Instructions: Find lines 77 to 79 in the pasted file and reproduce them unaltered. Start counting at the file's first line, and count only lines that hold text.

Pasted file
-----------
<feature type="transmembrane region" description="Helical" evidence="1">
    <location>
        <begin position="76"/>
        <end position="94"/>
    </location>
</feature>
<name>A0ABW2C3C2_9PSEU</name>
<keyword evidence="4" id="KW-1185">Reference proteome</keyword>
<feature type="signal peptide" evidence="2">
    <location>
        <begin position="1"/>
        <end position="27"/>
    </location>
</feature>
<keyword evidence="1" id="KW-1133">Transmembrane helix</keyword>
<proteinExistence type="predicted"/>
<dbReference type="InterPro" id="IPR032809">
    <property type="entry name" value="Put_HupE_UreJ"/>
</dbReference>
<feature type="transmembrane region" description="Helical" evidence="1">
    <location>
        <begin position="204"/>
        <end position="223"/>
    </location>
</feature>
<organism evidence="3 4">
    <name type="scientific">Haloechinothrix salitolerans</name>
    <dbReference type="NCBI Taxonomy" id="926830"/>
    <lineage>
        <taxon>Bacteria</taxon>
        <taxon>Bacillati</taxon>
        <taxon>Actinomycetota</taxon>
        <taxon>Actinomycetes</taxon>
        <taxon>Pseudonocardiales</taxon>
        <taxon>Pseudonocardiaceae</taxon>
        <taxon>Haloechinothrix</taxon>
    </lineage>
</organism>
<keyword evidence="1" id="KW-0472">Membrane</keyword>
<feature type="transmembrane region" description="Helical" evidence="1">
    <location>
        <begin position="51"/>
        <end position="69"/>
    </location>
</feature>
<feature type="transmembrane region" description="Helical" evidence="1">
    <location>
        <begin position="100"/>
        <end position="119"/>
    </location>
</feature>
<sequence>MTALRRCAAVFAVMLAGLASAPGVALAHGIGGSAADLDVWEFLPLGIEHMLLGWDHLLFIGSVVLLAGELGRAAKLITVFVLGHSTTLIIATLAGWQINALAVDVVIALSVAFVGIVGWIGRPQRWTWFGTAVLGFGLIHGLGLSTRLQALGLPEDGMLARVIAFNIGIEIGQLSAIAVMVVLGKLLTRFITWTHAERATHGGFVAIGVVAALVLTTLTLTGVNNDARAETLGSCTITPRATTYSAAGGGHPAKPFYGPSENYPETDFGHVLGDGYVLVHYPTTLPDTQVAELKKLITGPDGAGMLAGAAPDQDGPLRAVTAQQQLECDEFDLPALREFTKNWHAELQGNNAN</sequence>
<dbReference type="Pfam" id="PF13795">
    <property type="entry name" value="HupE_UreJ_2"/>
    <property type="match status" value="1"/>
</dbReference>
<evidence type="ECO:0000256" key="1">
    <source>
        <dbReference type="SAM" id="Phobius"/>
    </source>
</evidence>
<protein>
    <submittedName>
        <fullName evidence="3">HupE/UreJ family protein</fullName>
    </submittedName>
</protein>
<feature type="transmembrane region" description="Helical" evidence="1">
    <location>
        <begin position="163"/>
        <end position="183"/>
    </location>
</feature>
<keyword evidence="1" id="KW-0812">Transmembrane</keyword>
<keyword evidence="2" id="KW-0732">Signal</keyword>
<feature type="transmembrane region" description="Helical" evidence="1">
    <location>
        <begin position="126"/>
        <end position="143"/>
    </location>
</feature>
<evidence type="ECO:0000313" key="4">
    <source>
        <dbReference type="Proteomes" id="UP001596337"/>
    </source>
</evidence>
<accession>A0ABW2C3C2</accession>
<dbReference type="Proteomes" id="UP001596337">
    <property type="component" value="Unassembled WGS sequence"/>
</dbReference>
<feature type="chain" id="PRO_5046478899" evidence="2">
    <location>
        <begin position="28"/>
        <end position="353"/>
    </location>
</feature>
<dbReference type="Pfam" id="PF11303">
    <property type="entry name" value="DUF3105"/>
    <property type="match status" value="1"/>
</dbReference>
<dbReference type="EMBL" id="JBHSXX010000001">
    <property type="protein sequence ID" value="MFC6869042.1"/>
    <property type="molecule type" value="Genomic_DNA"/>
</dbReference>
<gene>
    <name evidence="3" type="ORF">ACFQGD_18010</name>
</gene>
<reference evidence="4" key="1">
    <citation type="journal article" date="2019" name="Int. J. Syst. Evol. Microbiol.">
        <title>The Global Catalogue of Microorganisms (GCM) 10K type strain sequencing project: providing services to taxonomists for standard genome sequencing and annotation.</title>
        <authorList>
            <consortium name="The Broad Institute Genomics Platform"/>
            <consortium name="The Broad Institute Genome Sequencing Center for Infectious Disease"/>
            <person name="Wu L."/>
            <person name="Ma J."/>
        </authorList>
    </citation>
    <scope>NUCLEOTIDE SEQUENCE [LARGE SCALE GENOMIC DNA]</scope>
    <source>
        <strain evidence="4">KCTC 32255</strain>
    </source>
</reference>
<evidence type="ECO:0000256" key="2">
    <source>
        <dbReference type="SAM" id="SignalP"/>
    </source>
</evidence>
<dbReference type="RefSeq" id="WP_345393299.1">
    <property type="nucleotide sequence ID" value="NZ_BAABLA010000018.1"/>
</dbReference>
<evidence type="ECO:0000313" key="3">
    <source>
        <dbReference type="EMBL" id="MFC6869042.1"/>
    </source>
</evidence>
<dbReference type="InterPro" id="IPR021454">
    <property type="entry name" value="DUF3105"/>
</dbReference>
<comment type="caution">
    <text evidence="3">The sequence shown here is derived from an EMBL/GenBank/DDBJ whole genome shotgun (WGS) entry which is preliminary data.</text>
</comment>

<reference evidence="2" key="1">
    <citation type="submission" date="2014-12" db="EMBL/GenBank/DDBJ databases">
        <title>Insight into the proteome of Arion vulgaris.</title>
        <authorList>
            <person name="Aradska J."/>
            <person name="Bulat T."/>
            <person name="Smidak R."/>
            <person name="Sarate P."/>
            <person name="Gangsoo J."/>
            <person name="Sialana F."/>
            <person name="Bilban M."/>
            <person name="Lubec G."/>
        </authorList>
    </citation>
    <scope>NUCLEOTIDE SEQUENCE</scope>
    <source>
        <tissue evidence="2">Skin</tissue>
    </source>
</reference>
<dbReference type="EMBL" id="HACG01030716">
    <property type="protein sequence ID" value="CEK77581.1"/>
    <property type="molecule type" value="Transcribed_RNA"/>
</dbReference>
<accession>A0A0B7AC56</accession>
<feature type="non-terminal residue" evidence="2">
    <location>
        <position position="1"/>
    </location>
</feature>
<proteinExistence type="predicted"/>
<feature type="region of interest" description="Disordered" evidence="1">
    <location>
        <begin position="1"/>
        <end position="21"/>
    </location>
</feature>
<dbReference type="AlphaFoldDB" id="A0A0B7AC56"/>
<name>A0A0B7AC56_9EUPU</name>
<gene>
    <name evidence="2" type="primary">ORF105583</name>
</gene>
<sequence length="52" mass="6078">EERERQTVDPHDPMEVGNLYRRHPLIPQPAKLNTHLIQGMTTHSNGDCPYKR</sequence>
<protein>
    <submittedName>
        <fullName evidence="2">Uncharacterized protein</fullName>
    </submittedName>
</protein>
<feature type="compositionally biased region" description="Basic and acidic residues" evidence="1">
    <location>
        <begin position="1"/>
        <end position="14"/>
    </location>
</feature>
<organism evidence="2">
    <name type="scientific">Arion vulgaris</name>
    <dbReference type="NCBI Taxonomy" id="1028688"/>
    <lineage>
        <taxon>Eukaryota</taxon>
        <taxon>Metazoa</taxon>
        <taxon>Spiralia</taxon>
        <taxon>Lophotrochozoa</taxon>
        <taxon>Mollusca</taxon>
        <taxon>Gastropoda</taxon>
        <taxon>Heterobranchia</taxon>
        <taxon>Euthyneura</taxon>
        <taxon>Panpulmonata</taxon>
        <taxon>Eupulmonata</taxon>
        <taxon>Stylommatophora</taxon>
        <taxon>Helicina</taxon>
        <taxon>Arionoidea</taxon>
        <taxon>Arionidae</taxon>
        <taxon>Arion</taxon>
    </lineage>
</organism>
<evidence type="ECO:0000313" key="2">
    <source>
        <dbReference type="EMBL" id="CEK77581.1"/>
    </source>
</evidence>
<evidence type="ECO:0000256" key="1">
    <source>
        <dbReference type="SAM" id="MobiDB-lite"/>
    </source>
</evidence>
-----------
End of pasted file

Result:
        <begin position="126"/>
        <end position="143"/>
    </location>